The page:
We experience this sense of disorientation and loss alongside Joel as we jump through snippets of his and Clementine’s happiest and saddest moments together, trying to piece together in our minds a linear narrative of their relationship. While this is happening, the film’s subplot focuses on Stan, Patrick, and Mary, three young people working for Lacuna. As Stan and Patrick, the ‘technicians’, work on Joel’s memory removal, Mary, Lacuna’s naive receptionist, muses on the beauty of their mission. She begins quoting aloud the passage of poetry which inspires the film’s very title, taken from Alexander Pope’s verse epistle Eloisa to Abelard (1717): 

How happy is the blameless vestal’s lot! 

The world forgetting, by the world forgot. 

Eternal sunshine of the spotless mind! 

Each pray’r accepted, and each wish resign’d. 

Mary has an idealistic vision of her work: she believes she is helping suffering people experience the kind of ‘eternal sunshine’ that only a ‘spotless mind’ can achieve. But the human mind is not so simple. Joel’s desire for forgetfulness quickly turns nightmarish. As he realises he has made a mistake, he starts fighting to retain the memory of his love for Clementine, but his is a hopeless quest. Dr. Mierzwiak’s intervention ensures that the procedure is completed.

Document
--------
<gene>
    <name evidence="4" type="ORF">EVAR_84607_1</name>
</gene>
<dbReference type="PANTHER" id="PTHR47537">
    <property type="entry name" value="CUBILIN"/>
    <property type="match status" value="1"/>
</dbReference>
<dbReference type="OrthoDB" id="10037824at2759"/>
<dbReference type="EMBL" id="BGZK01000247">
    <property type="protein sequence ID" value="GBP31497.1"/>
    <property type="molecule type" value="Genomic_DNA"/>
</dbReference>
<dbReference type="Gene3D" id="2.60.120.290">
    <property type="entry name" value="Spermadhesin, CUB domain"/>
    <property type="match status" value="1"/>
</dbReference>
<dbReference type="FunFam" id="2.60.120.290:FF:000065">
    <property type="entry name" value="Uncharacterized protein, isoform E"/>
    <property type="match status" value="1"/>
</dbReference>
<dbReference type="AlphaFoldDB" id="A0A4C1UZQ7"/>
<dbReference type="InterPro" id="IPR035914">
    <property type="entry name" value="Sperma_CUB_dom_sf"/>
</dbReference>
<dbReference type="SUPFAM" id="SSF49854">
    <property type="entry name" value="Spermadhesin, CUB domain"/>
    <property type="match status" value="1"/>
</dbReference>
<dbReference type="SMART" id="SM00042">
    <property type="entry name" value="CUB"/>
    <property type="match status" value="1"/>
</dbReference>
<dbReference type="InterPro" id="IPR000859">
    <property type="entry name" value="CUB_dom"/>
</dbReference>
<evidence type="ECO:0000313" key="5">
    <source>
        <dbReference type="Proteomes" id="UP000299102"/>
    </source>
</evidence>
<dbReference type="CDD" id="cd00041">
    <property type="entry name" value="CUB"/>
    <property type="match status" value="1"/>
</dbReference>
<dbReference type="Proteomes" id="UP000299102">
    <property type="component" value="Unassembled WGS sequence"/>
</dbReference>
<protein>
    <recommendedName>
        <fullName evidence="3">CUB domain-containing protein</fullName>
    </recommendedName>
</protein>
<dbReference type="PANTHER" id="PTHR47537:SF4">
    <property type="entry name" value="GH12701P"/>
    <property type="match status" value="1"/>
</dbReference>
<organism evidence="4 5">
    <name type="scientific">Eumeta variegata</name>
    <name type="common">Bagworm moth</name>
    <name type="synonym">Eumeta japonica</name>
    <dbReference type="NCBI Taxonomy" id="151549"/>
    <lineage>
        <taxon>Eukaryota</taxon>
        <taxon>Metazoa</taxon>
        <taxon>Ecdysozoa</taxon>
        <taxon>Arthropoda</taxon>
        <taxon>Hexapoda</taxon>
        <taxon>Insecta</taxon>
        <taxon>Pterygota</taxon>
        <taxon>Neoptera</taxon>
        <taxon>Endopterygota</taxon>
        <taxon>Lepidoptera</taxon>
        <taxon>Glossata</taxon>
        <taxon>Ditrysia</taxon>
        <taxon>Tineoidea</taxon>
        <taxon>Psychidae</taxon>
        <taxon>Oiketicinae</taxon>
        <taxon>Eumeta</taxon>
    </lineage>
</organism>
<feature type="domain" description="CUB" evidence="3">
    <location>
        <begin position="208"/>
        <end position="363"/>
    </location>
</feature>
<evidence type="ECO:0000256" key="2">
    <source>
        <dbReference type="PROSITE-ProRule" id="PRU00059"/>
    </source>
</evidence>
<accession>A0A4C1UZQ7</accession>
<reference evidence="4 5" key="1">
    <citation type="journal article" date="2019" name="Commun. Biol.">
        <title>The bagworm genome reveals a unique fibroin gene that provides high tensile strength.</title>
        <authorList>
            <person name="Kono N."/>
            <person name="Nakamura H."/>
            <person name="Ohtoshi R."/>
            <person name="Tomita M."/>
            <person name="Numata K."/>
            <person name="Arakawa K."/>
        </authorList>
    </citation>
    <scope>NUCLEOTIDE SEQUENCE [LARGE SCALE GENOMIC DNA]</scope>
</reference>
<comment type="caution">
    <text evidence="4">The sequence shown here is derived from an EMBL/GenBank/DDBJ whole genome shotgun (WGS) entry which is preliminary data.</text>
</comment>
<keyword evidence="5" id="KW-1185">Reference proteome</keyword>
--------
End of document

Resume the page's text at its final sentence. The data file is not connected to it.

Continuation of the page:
Left alone without Stan and Patrick, Mary confesses to the married Dr. Mierzwiak that she is in love with him. It is at this point that her idealism crumbles down. He reveals that they’ve already had an affair in the past and that she agreed to let him erase its memory from her mind. Mary is devastated. She decides that what Lacuna is doing is unethical - even if Mierzwiak technically has the patients’ consent to the procedure - and releases the clinic’s files back to the patients. It is this decision which leads Clementine and Joel, just a few days after they ‘meet’ again, to discover that they’ve already loved each other in the past.  

Accepting suffering and holding it in our hearts, not with bitterness, but rather with courage, requires endless patience and infinite hope.